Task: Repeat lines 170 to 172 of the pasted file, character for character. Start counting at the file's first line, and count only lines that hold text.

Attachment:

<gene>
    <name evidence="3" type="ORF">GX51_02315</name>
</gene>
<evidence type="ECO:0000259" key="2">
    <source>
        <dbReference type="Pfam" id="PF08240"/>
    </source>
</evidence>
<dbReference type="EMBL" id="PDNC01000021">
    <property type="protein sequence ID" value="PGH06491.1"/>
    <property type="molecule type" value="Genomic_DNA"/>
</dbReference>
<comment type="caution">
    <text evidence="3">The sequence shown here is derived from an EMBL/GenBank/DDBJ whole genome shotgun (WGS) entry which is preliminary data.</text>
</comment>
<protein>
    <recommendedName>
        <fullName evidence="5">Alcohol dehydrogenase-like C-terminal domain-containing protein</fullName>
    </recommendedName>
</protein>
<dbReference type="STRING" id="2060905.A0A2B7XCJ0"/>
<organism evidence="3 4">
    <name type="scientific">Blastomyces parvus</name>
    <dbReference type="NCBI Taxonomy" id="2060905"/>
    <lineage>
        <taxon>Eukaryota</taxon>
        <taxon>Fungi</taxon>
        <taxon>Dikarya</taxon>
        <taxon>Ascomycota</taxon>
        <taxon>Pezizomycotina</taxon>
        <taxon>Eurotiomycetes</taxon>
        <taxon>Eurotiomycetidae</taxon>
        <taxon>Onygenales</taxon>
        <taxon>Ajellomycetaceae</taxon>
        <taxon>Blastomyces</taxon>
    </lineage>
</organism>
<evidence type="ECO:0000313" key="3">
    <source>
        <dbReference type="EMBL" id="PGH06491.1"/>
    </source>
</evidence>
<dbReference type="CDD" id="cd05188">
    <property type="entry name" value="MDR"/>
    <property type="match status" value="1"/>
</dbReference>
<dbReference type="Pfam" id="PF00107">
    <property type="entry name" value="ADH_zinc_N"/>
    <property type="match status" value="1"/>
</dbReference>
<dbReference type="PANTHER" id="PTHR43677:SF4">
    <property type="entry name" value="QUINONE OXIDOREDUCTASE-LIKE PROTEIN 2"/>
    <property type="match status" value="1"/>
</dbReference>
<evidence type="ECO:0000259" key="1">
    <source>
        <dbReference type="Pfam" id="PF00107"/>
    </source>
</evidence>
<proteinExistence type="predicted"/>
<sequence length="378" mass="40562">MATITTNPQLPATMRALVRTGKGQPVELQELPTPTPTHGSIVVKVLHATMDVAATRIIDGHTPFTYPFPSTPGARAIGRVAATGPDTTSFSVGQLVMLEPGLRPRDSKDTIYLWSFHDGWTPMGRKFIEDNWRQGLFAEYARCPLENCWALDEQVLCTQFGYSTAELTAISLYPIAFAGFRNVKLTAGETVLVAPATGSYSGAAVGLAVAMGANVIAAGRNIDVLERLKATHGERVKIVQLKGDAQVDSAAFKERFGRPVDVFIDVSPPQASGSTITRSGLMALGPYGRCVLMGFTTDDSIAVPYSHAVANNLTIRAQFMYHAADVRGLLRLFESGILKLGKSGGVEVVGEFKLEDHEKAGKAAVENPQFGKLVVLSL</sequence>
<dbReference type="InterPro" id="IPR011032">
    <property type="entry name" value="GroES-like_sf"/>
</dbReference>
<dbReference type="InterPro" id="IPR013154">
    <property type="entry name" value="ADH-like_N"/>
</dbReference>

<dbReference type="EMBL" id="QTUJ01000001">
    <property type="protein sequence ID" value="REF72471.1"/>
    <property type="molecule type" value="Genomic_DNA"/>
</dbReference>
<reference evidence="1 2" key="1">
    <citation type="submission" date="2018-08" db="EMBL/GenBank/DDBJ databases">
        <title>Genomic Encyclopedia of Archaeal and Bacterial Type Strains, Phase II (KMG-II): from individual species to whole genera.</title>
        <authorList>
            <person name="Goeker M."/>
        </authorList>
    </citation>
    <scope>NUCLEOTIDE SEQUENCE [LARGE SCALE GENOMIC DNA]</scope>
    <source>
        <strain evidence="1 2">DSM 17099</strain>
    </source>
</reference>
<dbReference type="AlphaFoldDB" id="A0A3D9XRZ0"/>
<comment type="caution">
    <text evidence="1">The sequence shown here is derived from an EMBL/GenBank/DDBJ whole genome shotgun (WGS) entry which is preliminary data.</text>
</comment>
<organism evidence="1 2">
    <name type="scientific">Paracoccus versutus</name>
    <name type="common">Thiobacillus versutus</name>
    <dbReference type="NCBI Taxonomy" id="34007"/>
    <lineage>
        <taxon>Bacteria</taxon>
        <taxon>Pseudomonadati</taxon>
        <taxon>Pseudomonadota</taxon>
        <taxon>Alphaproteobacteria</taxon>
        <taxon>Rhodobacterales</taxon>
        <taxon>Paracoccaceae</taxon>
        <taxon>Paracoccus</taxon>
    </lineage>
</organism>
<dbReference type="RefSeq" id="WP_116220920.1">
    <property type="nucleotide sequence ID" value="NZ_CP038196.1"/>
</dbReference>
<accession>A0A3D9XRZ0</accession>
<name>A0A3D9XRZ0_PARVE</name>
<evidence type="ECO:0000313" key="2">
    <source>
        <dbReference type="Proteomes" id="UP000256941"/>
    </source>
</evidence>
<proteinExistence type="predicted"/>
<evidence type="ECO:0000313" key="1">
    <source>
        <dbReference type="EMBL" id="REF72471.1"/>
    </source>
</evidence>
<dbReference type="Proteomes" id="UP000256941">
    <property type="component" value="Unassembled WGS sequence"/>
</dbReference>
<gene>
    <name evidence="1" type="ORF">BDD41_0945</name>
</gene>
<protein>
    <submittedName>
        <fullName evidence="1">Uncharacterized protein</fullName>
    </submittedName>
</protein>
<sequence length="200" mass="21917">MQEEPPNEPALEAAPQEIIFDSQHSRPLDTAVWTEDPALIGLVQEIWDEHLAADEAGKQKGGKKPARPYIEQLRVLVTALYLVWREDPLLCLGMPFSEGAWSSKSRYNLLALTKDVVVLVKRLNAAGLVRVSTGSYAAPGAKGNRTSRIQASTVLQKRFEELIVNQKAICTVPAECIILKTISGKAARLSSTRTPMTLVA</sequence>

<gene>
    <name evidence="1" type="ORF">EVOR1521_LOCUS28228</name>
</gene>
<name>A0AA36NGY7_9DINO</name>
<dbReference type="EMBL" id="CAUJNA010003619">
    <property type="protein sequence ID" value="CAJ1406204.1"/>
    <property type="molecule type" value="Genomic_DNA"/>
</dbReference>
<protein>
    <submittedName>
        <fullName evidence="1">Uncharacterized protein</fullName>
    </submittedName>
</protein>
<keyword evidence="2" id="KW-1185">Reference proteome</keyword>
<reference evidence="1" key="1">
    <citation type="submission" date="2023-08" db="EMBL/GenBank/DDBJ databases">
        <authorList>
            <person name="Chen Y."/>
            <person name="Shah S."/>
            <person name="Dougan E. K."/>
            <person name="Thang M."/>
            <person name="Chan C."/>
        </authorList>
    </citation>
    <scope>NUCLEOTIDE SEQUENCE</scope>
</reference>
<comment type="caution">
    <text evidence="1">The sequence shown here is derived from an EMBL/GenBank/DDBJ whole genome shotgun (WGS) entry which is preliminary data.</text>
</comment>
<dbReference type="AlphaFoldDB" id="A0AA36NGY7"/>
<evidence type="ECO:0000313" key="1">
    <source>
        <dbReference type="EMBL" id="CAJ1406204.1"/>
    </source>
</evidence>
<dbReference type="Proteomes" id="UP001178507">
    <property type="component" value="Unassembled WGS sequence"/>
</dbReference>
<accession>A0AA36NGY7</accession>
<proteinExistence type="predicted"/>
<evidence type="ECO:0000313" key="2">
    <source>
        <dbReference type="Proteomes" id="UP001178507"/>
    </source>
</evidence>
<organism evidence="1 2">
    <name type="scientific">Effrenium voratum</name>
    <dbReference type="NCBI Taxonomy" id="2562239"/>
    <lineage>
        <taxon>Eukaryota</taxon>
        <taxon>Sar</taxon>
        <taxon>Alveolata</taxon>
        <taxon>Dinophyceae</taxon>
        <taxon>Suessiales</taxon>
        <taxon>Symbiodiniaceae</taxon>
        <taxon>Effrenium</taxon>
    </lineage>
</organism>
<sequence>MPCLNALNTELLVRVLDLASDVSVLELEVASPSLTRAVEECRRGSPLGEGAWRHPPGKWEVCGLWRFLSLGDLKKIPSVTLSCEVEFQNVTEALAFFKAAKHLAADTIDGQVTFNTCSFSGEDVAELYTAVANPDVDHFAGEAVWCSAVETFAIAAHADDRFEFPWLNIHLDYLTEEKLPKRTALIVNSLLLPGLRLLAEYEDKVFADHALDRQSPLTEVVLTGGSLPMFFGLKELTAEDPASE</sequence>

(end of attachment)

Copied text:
<evidence type="ECO:0000313" key="2">
    <source>
        <dbReference type="Proteomes" id="UP001178507"/>